On many facebook groups (not so much this one) people kept telling me my recipes (at 25%) coconut oil were too drying. Most of the older soaping books I have have a MINIMUM of 25% coconut oil- it isn't unusual at all to see a "gentle" recipe at 29% or more in the older books. Even though my dermatologist says I have sensitive skin, a cleansing number of 19 is perfectly fine for me- in the summer anyway. I can't believe I spent months trying to formulate a more bubbly recipe with lower coconut oil when I didn't even need to! Since I'm no longer scared of coconut oil, I'll be trying a bar I made for my husband with a cleansing number of 22.

Rant over. On to the next soapy recipe.
[/QUOTE
My personal unfavorite soapy myth is the recommendation to use vinegar for any lye splashes on skin. I had to unlearn that one after many years of soapmaking - thank goodness I had no significant burns or splashes all that time.

Regarding butters, I do like what they bring to soap, but often soap without them due to cost, since I give away a LOT of soap.

Regarding superfat, I agree that too much is, well, too much. I do use 20% for my 100% CO bars and my salt bars. For all other recipes, I started at 5-7%. After experimenting, I've found that 2-3% is my sweet spot for my typical recipes.

Regarding the CO, many folks do experience skin irritation, or severe dryness, with CO over 20% (long-cured salt bars and high SF 100% CO bars are the exception for me). For some folks, even 20% CO is too much.

It does take experimentation to find what works best for you, as well as those who will be using your soap. For me and for my users, it works best to keep CO at 20% or less, and add some form of sugar to boost bubbles. I know that bubbles aren't necessary for cleaning, but they make the washing process more enjoyable for me.

Those recipe tweaks may not be necessary or ideal for you, but please don't dismiss them as myths, because they aren't. Different people can prefer different recipes for different reasons. Those are just differences, not myths. :)

hi,
have a question regarding superfat in soap. When I do a 100 % olive oil bar, using it after 6 weeks I have noticed a slimy feel to the soap while using it. It’s sort of lace on the soap ( hope I am able to explain the issue here )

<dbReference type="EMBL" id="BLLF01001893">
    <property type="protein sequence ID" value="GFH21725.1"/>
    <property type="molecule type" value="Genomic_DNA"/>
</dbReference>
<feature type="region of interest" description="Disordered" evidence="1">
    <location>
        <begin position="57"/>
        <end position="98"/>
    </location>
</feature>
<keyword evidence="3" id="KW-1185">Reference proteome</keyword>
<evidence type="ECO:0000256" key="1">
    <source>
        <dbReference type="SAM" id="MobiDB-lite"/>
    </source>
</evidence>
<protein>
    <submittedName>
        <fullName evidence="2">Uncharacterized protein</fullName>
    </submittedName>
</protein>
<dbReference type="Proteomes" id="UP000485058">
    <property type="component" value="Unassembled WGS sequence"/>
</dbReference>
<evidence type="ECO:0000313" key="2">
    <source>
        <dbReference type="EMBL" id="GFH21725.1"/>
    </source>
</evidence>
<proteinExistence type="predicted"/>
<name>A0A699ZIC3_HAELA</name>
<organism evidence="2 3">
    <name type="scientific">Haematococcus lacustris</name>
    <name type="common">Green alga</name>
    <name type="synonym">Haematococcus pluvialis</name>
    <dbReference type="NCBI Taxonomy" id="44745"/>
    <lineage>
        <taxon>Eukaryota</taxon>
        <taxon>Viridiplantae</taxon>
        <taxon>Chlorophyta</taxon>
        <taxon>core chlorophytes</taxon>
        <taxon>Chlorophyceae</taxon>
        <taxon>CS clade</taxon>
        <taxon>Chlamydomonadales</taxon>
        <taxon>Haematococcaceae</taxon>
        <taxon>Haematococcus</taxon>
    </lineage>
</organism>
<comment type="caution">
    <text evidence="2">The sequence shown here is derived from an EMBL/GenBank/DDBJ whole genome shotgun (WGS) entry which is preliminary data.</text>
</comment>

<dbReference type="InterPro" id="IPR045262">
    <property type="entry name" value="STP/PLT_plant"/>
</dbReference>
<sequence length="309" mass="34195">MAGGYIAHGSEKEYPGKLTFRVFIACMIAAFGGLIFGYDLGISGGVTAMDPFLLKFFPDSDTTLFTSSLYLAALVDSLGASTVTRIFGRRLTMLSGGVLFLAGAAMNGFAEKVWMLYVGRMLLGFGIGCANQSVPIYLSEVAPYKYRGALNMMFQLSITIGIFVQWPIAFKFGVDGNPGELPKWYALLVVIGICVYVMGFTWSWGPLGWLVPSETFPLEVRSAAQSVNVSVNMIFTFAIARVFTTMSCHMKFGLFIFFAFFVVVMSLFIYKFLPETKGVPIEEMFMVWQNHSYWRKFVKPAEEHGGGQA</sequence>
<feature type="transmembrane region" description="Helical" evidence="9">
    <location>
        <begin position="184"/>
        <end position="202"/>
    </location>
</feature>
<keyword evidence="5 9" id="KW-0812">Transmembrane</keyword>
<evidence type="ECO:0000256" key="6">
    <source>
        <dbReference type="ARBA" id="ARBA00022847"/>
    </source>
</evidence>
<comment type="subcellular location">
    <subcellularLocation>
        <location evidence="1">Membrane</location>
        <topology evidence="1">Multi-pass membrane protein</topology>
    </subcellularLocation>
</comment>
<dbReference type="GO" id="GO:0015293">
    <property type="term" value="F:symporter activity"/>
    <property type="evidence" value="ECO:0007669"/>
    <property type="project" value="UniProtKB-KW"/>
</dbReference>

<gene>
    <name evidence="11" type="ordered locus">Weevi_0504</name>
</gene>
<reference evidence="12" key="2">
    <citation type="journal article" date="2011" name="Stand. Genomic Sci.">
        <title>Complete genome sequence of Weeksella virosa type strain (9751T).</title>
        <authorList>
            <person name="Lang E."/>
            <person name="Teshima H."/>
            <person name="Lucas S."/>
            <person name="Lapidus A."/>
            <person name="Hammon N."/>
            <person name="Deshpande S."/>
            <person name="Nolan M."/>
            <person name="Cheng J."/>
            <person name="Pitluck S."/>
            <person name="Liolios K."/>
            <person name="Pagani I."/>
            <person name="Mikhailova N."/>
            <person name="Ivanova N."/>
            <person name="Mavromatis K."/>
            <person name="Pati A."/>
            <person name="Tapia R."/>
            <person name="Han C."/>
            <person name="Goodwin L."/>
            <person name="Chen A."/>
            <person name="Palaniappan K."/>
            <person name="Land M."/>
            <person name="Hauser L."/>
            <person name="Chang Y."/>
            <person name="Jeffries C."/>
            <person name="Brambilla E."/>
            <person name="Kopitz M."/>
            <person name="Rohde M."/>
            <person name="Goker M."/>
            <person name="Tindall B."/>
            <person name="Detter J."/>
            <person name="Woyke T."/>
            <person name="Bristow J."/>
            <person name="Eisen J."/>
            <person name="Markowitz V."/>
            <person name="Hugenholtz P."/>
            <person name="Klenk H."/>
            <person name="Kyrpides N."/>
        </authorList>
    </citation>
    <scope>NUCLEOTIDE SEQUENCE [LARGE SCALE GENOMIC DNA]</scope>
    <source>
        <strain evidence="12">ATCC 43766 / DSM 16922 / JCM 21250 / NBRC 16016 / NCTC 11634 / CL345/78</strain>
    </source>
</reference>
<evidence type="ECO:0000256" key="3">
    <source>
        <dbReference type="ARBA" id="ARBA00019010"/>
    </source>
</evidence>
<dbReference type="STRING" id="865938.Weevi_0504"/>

I am using superfat of 5% for the 100% Olive oil bar.
Any suggestions please
 

AliOop

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hi,
have a question regarding superfat in soap. When I do a 100 % olive oil bar, using it after 6 weeks I have noticed a slimy feel to the soap while using it. It’s sort of lace on the soap ( hope I am able to explain the issue here )

I am using superfat of 5% for the 100% Olive oil bar.
Any suggestions please
100% Olive oil soap does have a slimy or "snotty" lather. This can lessen a bit after a longer cure, but it never really goes away. for me, a better way to cut down on the slime is to use Zany's No-Slime Castile ZNSC) recipe with fake sea water. I make the bastile version 75% OO, 20% CO, and 5% castor. It has zero slime, but it still needs a pretty good cure time of 8-10 weeks. You can use the search bar above to find the recipe.
 

TheGecko

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There are rules to making soap? Why didn’t someone tell me?!? :eek:

What exactly is there to 'unlearn'? I'm genuinely puzzled by that comment because I grew up in the 60s and 70's. No question that technology has changed significantly significantly since then, but I never had to 'unlearn' anything, I just had to learn new things and/or how to do things differently.

There really aren't a lot of hard and fasts rules about soap making. Yes, you need lye to make soap because that is the basic science of making soap...fats + lye = soap. And yes, you should always pour lye into your liquid, but that is less about soap making and more about safety. Same with not breathing in lye fumes or getting it on your skin. The temperature of your oils/butters and lye...some of it is about keeping new soap makers safe and successful, some of it is just about common sense involving your ingredients. If your hard oils get too cool, they start solidifying again and will later separate during the saponification process. If your lye solution gets too cool, it won't work (@DeeAnna can tell you exactly why).